As far as dress & appearance, I make zero effort. I wear clothing to keep the sun and bugs off me, to keep from getting torn up by thorny vegetation on trails, for warmth, and for modesty. I don’t smell, that’s about all I can say. My clothing is stained, ripped, or dirty (gardening or hiking tough trails) soon after I buy it and daily after I put it on. I plop a hat on my head and wear no makeup. My shoes are only tennis shoes or hiking boots, and they’re as well-used (or abused) as my clothing. I’m sure most people presume I’m landscaping staff when I’m seen out-and-about at the luxury RV resorts we frequent. I have seen surprise on many faces when they see the RV we live in - some of these people probably thought I lived in a tent LOL
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Old 02-04-2021, 07:01 AM   #53
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We lived in a modest condo in the hills overlooking the water when we met most of our fellow retirees during the first 10 years, and when we upgraded to a twice as expensive condo close to the ocean during our "blow that dough" phase, many of our friends had to reassess their assumptions about us.

It is always surprising how people make assumptions.
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Old 02-04-2021, 07:05 AM   #54
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OP-Great trawler! What's its range? What kind of cruising are you doing?



I just bought a boat in Marina del Rey last year and brought it up the coast to SF Bay, where I'm easing my way into living on it full time. I'm splitting time btwn the boat and the condo now, as I work on both to prep for the transition. So, as you can imagine, lots of projects on the list to get done. And, since this is my first boat, everything has a learning curve for me (And, a spending curve too because, well...it's a boat.).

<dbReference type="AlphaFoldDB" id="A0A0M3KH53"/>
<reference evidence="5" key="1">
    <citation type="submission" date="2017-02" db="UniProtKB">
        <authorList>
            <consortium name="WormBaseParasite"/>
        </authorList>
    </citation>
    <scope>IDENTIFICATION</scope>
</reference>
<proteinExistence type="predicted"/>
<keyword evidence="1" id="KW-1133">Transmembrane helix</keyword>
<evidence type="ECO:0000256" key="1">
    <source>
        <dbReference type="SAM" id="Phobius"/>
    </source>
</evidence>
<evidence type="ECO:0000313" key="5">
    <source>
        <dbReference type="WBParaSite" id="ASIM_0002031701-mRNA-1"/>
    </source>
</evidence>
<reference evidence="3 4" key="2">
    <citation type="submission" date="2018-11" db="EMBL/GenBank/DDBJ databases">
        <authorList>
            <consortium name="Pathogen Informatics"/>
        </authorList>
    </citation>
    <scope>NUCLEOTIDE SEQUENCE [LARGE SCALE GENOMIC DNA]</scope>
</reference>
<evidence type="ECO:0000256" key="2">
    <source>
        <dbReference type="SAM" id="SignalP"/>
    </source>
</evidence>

To your original question, I haven't noticed any real 'classism' in either of the marinas I've been in. But, it's early days so, I expect it's out there somewhere; hopefully, not much of it though.


Thanks! She’s simple, but like you said, she’s a boat, so lots of work! She has a 60 gallon tank. At 7mph, we get 350 to 400 miles, leaving some for reserve.

Good luck with the transition!
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Old 02-04-2021, 07:11 AM   #55
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I don't know what people think. I would say we do not show off that we have N x $1,000,000, but I can't hide that I RE'd at 57, or the big deck project that sprouted in the back yard last year. Photos that I post show we have travelled to places like Paris, Switzerland, Norway, and Patagonia.
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Old 02-04-2021, 07:19 AM   #56
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At a local service station, I was putting air in the car tires. A scraggly young man asked me if I needed help, and I said I was fine, thank you.

Then he asked me if I had any spare change, which I didn't - I'd barely had the quarters for the air machine, because I seldom carry cash and always use a credit card. Not feeling the need to explain, and wanting to beat the air machine's 5-minute limit, I just glared at him, and he went away.

So I guess to strangers, I look like a stern older woman.

To the neighbors, I am the highly unusual woman who works in her yard a lot. Although I wear worn and paint-spattered clothes, they know I can't be poor, so why do I do all that hard dirty work which everyone else hires out? "Exercise," I tell them.